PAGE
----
Tom Brady Announces Retirement From NFL ‘For Good’ After 23 Seasons – Tom Brady, the most successful quarterback in NFL history, announced his retirement from the sport he has dominated for years on Wednesday. “I know the process was a pretty big deal last time, so when I woke up this morning, I figured I’d just press record and let you guys know first,” Brady said in a video on Twitter. “I won’t be long-winded. You only get one super emotional retirement essay, and I used mine up last year, so really thank you guys so much to every single one of you for supporting me.”
Brady’s ruthless commitment to winning was renowned, and it wasn’t until his final season that there was evidence his talents were waning, while still passing for 4,694 yards, the third highest in the NFL. The 45-year-old’s Tampa Bay Buccaneers had a losing record – the first in Brady’s career as a starter – and only limped into the playoffs because the other teams in the NFC South were even worse. They were easily beaten in the first round of the playoffs by the Dallas Cowboys.
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Brady’s list of accomplishments is nearly as long as his career. He has the most Super Bowl victories in NFL history, with six with the New England Patriots and one with the Tampa Bay Buccaneers. He also holds the NFL record for most passing touchdowns (649), as well as passing yards (89,214). Other more obscure statistics are equally impressive: no other quarterback has played in a Super Bowl after the age of 40 – Brady played in three, winning two; his 35 playoff wins are more than 13 other teams have had; and, astonishingly, he has appeared in nearly one-fifth of all Super Bowls played.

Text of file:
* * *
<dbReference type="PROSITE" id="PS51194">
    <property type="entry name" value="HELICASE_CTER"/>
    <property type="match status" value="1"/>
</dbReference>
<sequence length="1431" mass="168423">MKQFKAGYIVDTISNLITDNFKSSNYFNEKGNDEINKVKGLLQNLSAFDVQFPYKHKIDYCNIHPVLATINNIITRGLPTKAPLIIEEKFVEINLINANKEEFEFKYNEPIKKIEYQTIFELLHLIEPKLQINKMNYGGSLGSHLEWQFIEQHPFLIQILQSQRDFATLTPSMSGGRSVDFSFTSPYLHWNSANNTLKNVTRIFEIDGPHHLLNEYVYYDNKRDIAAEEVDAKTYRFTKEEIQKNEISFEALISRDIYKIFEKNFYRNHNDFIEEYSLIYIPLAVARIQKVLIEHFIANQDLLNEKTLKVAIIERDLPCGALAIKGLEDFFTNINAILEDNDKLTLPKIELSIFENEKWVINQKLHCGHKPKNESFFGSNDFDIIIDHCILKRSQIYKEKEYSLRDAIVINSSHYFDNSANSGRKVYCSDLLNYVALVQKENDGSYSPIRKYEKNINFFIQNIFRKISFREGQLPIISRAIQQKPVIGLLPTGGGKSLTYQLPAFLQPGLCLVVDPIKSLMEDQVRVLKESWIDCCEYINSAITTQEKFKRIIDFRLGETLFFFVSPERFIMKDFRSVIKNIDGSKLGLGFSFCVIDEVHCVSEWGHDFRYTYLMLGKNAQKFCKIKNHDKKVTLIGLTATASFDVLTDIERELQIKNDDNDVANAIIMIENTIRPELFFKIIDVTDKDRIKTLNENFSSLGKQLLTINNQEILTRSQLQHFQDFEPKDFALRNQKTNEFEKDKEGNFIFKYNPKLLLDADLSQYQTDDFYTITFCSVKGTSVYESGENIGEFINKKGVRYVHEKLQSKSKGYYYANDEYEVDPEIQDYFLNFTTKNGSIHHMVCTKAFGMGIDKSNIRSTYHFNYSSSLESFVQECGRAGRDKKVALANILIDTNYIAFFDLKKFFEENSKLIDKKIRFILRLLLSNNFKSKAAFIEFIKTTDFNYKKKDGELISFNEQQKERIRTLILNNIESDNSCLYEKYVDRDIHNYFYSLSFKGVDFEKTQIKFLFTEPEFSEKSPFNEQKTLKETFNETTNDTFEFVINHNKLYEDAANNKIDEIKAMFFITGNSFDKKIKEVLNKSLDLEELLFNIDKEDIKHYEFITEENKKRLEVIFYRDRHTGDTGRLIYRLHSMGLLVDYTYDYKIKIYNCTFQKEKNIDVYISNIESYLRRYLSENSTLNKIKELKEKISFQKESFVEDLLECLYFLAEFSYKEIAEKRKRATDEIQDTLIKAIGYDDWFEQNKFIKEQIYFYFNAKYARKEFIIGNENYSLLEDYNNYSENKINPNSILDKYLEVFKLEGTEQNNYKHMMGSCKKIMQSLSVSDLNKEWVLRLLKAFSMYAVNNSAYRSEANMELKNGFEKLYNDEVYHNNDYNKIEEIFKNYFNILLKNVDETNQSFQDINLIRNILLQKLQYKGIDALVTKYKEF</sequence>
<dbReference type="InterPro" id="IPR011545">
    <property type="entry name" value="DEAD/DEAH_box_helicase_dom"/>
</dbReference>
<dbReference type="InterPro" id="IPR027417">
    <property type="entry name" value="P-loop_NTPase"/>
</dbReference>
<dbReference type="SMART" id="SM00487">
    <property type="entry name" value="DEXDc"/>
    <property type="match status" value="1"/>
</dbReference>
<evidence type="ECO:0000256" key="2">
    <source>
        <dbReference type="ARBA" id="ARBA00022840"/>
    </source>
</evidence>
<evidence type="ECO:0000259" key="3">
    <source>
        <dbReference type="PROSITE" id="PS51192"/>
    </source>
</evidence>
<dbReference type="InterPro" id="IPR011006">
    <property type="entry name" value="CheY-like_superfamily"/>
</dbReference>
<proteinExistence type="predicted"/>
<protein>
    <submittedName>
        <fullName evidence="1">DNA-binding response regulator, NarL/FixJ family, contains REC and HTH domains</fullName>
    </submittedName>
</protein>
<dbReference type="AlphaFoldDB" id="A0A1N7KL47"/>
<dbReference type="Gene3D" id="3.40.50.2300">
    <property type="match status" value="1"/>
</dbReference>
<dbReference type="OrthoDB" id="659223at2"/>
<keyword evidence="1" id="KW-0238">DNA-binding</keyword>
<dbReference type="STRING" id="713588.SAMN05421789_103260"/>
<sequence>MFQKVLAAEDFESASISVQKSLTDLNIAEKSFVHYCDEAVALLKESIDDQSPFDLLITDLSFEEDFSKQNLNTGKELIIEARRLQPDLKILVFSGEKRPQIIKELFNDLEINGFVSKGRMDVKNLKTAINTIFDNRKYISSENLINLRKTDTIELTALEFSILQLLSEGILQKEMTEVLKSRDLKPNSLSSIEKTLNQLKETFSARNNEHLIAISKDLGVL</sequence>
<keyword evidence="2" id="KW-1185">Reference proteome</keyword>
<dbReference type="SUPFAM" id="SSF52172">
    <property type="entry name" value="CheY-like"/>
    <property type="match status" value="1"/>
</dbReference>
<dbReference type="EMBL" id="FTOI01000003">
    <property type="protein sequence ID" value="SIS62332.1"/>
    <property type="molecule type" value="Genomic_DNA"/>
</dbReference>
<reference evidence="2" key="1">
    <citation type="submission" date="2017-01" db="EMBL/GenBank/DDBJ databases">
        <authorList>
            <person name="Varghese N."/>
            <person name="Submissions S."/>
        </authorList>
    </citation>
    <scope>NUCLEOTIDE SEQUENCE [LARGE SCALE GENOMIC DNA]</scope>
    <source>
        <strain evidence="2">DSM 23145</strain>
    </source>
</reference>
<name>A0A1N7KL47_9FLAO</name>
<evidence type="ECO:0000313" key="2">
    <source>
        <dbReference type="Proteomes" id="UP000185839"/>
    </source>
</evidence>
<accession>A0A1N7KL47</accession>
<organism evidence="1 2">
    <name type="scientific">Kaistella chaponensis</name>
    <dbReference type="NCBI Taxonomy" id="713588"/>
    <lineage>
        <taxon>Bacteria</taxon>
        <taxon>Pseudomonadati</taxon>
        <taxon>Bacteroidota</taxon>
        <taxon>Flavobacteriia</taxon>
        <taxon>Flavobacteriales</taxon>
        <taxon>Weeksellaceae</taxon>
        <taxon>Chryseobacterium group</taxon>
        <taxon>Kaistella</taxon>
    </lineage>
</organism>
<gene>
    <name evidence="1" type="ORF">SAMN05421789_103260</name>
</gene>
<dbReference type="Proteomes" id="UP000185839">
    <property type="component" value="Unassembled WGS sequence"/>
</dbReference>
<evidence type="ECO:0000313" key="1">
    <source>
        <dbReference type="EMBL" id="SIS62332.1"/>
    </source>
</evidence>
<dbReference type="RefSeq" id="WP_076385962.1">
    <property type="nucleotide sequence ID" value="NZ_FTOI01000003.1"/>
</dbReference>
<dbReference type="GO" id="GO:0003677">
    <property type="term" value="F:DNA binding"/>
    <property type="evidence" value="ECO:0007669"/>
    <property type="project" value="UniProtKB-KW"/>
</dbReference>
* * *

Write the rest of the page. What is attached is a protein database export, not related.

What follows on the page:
“My family, my friends, my teammates, my competitors – I could go on forever, there’s too many,” Brady said in Wednesday’s video. “Thank you guys for allowing me to live my absolute dream. I wouldn’t change a thing. Love you all.” This is not Brady’s first farewell. He initially announced his retirement exactly a year ago before deciding to return to the Buccaneers 40 days later, citing “unfinished business.” However, Tampa were weakened by injuries and Brady appeared affected by off-field issues as his final season fizzled out.
Brady was memorably undervalued coming out of college. There were 198 players – six of them quarterbacks – selected in front of Brady in the 2000 NFL draft before the New England Patriots picked him. The Patriots owner, Robert Kraft, later recalled that Brady introduced himself by saying: “I’m Tom Brady and I’m the best decision this organisation ever made.” Brady was correct. He started as New England’s fourth-string quarterback and slowly worked his way up to become Drew Bledsoe’s back-up.
When Bledsoe was injured early in the 2001 season, Brady took over and barely looked back. He would go on to claim seven Super Bowl titles, three NFL MVP awards and nearly every significant quarterback record in league history. “I think I’ve been on the record dozens of times saying there’s no quarterback I’d rather have than Tom Brady, and I still feel that way,” Bill Belichick, the coach with whom Brady won six titles in New England, said in 2021. “I was very lucky to have Tom as the quarterback, to coach him, and he was as good as any coach could ever ask for.”
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Brady’s fellow athletes paid tribute to him on Wednesday. “Greatest of All Time. No question, no debate. It’s been an honor and a privilege,” wrote three-time NFL defensive player of the year JJ Watt on Twitter. Former New York Yankees star Derek Jeter, who dominated Major League Baseball in the same way Brady did the NFL, congratulated the quarterback “on an unbelievable career. It was fun to watch.”
Brady is now likely to concentrate on his lucrative off-field interests. He owns fashion and wellness businesses and last year signed a 10-year broadcasting deal with Fox Sports. The New York Post reported the deal is worth $375m, surpassing the $332m Brady earned in salary during his NFL career.